What I think of when I think of Australian movies is Action. Horror too, but mainly Action, often with an offbeat side. Comedy seems to permeate many of the Action, Horror, and Drama films I have seen. In other words, it’s the perfect place to start your foreign movie journey, especially if you love car crash carnage, bullets, and gore. I’m making it sound like Australia is limited, and that is by no means the case – it’s simply the best place to start. In recent years quite a few more dramatic films have come out which have been superb.

Notable Gateway FilmsLion (Oscar nominated 2016), Mad Max series (some of best action ever seen on screen), Crocodile Dundee series (call that a knoife?), Babe (that’ll do, pig), Moulin Rouge! (Oscar Winner 2001), Animal Kingdom (Australian Crime Drama 2010), Tomorrow When The War Began (cool teen action movie), Mad Dog Morgan (Dennis Hopper, fucking shit up) Wolf Creek series (torture porn, Oz style), Gallipoli  (1981 war epic), Picnic At Hanging Rock (unnerving 1975 drama), The Proposition (2005 Austrlian Western), The Babadook (celebrated 2014 horror movie), The Loved Ones (quirky 2009 horror), Chopper (amusing and violent 2000 biopic), Wake In Fright (Australia’s Straw Dogs), Rogue (the best of Australia’s many Jaws imitators), Lake Mungo (disturbing 2008 psychological horror).

Notable Directors: Baz Luhrmann (Australia), James Wan (Saw), George Miller (Mad Max, Happy Feet), Russell Mulcahy (Highlander), Philip Noyce (Rabbit Proof Fence), Alex Proyas (The Crow), Peter Weir (The Truman Show). 

Notable Stars: Errol Flynn, Mel Gibson, Naomi Watts, Eric Bana, Nicole Kidman, Hugh Jackman, Hugo Weaving, Heath Ledger, Cate Blanchett, Natalie Imbruglia, George Lazenby, Russell Crowe, The Hemsworths, Sam Worthington, Wayne Pygram, Jesse Spencer, Rose Byrne, Isla Fisher, Melissa George, Virginia Hey, Claudia Black, Margot Robie.

Austria

I’ll admit I know very little of Austria’s cinematic history – obviously it had a tumultuous period around WWII and only recently has experience new found success. I’m really including it here due to a number of stars who identify as Austrian.

Notable Gateway Films: Malina (Isabelle Hupert being awesome), Benny’s Video (disturbing drama about a disturbed boy), Funny Games (disturbing movie about disturbing young men), The Edukators (drama about college age activists teaching the super rich some sort of lesson), The Headsman (Jamie Lannister romping with a sword), Taxidermia (completely buck nuts joint venture with Hungary with pig sex and firey ejaculations… yeah, probably not a good gateway choice), The Counterfeiters (Oscar winning drama about a Nazi plan to destroy the British economy),

Notable Directors: Michael Curtiz (Casablanca), GW Pabst (Komodianten), Otto Preminger (Anatomy Of Murder), Michael Haneke (The White Ribbon), Jessica Hausner (Lovely Rita). 

Notable Stars: Arnold Schwarzenegger, Erich von Stroheim, Lotte Lenya, Maria Schell, Romy Schneider, Paul Henreid, Curd Jurgens, Peter Lorre, Maximillian Schell, Otto Schenk, Oskar Werner, Christoph Waltz.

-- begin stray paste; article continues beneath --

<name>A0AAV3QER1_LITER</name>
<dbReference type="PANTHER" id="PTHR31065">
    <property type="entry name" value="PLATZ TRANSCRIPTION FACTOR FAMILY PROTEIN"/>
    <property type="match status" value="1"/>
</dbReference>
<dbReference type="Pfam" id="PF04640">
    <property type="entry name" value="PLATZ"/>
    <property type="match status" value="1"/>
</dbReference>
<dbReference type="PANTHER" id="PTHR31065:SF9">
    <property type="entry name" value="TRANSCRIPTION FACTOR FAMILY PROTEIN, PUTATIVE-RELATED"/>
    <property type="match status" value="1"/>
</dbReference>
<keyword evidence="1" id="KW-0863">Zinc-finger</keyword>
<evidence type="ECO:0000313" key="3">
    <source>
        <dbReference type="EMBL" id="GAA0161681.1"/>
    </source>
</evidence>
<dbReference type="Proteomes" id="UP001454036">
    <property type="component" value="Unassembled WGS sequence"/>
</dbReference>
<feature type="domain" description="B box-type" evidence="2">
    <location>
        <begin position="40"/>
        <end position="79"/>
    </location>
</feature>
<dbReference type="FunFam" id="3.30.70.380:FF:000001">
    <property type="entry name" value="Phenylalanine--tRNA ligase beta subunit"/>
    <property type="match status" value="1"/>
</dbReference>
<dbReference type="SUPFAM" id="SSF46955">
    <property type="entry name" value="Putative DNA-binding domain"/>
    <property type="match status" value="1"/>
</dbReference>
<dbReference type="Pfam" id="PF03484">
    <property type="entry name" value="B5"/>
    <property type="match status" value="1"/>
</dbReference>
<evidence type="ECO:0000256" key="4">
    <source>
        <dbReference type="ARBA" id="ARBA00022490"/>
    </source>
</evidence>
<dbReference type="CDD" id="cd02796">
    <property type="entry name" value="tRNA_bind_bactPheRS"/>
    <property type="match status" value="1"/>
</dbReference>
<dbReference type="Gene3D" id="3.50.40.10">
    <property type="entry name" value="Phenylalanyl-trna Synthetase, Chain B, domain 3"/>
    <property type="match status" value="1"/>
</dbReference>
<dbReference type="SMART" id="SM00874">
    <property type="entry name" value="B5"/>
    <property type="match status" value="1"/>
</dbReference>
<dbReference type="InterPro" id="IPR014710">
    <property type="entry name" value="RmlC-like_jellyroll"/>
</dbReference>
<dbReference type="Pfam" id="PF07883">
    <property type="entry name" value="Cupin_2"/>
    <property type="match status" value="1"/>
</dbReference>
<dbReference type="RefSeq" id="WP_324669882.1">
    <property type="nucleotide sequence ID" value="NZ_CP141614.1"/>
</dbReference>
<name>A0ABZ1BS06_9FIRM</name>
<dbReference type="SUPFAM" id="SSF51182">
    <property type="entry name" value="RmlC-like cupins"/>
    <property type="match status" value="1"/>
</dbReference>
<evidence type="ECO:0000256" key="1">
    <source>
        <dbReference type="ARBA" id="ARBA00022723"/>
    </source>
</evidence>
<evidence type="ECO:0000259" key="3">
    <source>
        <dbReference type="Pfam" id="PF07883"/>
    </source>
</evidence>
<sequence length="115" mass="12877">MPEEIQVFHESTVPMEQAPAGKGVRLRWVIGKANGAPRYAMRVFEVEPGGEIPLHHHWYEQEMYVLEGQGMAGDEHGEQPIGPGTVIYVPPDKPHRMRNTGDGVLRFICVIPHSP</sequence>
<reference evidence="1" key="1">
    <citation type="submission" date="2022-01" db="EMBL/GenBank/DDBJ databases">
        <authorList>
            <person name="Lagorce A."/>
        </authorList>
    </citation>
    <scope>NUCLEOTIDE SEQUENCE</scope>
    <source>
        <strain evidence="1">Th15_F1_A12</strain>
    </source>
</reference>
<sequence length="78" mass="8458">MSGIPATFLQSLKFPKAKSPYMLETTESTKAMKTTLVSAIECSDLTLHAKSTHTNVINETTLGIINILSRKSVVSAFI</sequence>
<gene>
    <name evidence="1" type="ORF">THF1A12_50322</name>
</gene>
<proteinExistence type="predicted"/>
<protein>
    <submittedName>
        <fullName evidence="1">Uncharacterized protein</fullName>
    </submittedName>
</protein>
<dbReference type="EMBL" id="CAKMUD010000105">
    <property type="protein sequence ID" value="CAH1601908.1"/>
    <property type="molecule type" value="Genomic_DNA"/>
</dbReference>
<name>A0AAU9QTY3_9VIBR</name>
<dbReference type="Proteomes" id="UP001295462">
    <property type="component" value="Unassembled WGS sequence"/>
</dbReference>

Argentina

Argentina is, I think, the only South American country to win Oscars, and yet it’s a region I don’t follow too much outside of the most obvious picks. I understand there was a Golden Age around the thirties to fifties, and the industry has again picked up since the mid eighties.

Notable Gateway FilmsCocaine Wars (one of Roger Corman’s 80s action movies for Argentina), Tango (if you like the dance, watch the movie), The Motorcycle Diaries (Gael Garcia Bernal as Che), The Secret In Their Eyes (the impact of rape and murder over time).

Notable Directors: Juan Jose Campanella (The Secret In Their Eyes, The Man Of Your Dreams), Eduardo Mignogna (La Fuga, The Lighthouse), Damian Szifron (Wild Tales, Pretenders), Lucia Puenzo (XXY).

Notable Stars: Castulo Guerra (T2, The Usual Suspects), Lalo Schifrin (composer of Mission Impossible Theme, Enter The Dragon, Rush Hour Series), Barry Norton (Casablanca, To Catch A Thief), Alejandro Rey (The Ninth Configuration, Breakout), Olivia Hussey (Romeo And Juliet, Black Christmas), Mia Maestro (Twilight Series, Frida), 

Brazil

Similar to Argentina, this is not an area I know a lot about, but I am at least a little more familiar, especially since the turn of the millennium.

Notable Gateway FilmsPixote (grim 1980 tale of corruption and its impact on youth), Heart & Guts (bawdy comedy set in girls school), Kiss Of The Spider Woman (multi Oscar nominated crime drama), A Dog’s Will (bizarre comedy mixing farce and religion), City Of God (gangs of youths struggle for survival in a busy favela), Only God Knows (Alice Braga and Diego Luna get it on), Elite Squad (gangs and cops clash with tonnes of action), Coffin Joe Trilogy (Brazilian Horror with an ‘endearing’ lead bad guy), Lower City (Alice Braga gets it on with two friends),

Notable Directors: Walter Salles, Suzana Amaral, Fernando Meirelles, Hector Babenco, Sergio Machado, Jose Mojica Marins, Jose Padilha, Andrucha Waddington,

Notable Stars: Alice Braga

Belgium

My final entry in this mammoth post is Belgium – France’s little brother. Because of Belgium’s geographical and cultural position it shares a lot of its cinema with that of France, but also of Germany and The Netherlands. Due to that and my own limited knowledge there are only a handful of obvious films I can recommend – Man Bites Dog is a brutal classic satire on violence, but isn’t for the faint of heart or anyone who doesn’t like hand-held stuff, Mr Nobody is an underrated oddball Sci-Fi starring Jared Leto and Sarah Polley, and Left Bank is a modern take on Repulsion. Horror fans might like to give Amer a shot.